I personally don’t like to see inflation that high, but I believe the ECB has done a good job of recognizing inflation, and reacted accordingly months ago, while the Fed was concerning themselves with being a “White Knight”.

The Japanese yen (JPY) continues to get dragged through the mud of the carry trade, which is really the cat’s meow in the markets again. Risk is no longer a threat to the markets (as they see it) and that’s a whole line of consecutive green lights for the risk takers. I feel bad about this move, because I truly believed that this “risk taking” was going to be a thing of the past in 2008. It still may be, but we’re almost half-way through the year now… UGH!

In Australia, the economic data last week tended to be softer… But inflation was higher. I think this keeps the Reserve Bank of Australia (RBA) at the rate hike table, which should continue to underpin the Aussie dollar (AUD).

Across the Tasman, New Zealand posted a nice gain in retail sales in April of 1%, nearly reversing the -1.2% drop in March. It is believed that the sharp fall in March, and the near reversal in April was all due to the timing of the Easter Holiday, which led to less buying days in March than April. It just goes to show you just how small the New Zealand economy really is. Again, I believe that the Reserve Bank of New Zealand (RBNZ) is finished with their rate hike cycle. That doesn’t mean they will begin a rate cutting cycle right away… It just means rates probably aren’t going any higher here… But they should be in Australia, which is one of the reasons I like Australia over New Zealand.

We also had a G-8 meeting this weekend. Yes, I know, it probably slipped right by you! I had forgotten all about it until I turned on the screens this morning. The formal communiqué after the meeting made no mention of the dollar or exchange rates. There had been some thought in the markets that G-8 would “pile on” the “pro dollar” talk… But they did not… And that has caused some selling of dollars this morning.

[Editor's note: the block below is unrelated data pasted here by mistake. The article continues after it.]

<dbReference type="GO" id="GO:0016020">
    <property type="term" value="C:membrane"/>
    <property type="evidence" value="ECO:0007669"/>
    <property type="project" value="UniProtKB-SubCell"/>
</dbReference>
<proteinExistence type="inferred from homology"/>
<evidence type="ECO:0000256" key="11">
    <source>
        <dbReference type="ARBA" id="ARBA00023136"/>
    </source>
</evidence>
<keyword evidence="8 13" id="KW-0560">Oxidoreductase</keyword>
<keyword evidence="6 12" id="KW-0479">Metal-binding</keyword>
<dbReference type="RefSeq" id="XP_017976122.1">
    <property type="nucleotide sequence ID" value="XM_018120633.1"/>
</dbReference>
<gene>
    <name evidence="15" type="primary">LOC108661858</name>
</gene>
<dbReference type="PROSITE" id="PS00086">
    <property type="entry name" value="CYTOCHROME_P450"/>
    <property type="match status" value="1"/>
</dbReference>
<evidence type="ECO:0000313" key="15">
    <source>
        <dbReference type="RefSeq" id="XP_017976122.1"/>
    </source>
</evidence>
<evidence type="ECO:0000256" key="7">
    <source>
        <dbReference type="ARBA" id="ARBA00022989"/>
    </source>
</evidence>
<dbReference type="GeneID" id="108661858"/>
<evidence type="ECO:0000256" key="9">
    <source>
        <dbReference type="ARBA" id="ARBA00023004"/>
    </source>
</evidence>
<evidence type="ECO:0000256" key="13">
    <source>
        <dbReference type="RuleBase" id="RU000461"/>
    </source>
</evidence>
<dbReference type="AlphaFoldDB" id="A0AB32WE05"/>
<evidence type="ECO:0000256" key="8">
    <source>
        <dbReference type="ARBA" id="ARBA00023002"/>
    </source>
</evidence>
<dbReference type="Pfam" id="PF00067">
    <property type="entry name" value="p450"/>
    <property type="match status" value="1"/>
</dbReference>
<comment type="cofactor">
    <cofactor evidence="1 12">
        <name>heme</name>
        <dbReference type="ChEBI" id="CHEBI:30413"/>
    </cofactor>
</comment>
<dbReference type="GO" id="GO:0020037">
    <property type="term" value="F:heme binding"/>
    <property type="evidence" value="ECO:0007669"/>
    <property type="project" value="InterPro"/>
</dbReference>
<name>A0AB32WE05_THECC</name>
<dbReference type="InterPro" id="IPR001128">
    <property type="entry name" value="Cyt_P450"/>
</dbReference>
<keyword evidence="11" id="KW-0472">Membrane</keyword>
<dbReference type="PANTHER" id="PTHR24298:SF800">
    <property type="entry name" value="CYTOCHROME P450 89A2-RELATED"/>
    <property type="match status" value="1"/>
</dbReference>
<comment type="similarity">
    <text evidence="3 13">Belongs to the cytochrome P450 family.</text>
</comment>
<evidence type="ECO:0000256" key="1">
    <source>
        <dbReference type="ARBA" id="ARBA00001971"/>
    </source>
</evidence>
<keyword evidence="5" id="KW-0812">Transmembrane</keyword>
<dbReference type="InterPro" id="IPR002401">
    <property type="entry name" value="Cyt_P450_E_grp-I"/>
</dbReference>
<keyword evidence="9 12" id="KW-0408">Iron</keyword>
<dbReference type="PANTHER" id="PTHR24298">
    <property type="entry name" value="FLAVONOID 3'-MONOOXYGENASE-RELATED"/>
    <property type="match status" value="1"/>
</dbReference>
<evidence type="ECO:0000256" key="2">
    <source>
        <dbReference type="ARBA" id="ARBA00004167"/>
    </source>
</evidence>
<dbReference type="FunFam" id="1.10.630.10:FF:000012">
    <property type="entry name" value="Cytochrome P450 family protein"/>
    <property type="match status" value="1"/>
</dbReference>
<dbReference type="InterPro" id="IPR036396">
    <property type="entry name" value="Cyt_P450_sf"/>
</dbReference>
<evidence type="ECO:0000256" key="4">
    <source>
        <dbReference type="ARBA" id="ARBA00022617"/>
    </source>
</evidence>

The G-8 ministers did focus on rising inflation… And one thing I did hear this weekend was this little snippet… The Chairman of Nestle has declared that high food prices “are here to stay” as governments divert resources to make biofuels, amass stockpiles and limit exports. Doesn’t that make you feel good about going to the grocery store this week?

More Fed Speak is on the docket this week, with Big Ben, Lacker, Kohn, and Yellen all scheduled to speak.

Saudi Arabia announced over the weekend that they would increase oil production from 9.45 million barrels per day to 9.50 million per day. But oil prices are still around $135.

The Swiss National Bank (SNB) will meet this week, and while I think they should raise rates, it is widely expected that they will keep rates unchanged. A rate hike here would really make using the Swiss franc (CHF) as a funding currency of the carry trade an expensive proposition.

Currencies today 6/16/08: A$ .9405, kiwi .7635, C$ .9740, euro 1.5465, sterling 1.9635, Swiss .9585, ISK 79, rand 8.0850, krone 5.1860, SEK 6.05, forint 159.70, zloty 2.19, koruna 15.6440, yen 108.25, baht 33.25, sing 1.3745, HKD 7.8125, INR 42.94, China 6.90, pesos 10.34, BRL 1.6360, dollar index 73.67, Oil $135.50, Silver $16.70, and Gold… $878.77

That’s it for today… The weekend began with some sad news about the passing of Tim Russert, only 58… What a great person he seemed to be to me from afar… I read his book about his dad and growing up a couple of years ago… A good book! The weekend got better starting Saturday though. So, was your Father’s Day great? I truly hope so! This should be an interesting week with a ton of data, and talkers. So stay tuned, same bat time, same bat channel! I hope you have a Marvelous Monday and a Wonderful Week!

Chuck Butler
June 16, 2008

The Daily Reckoning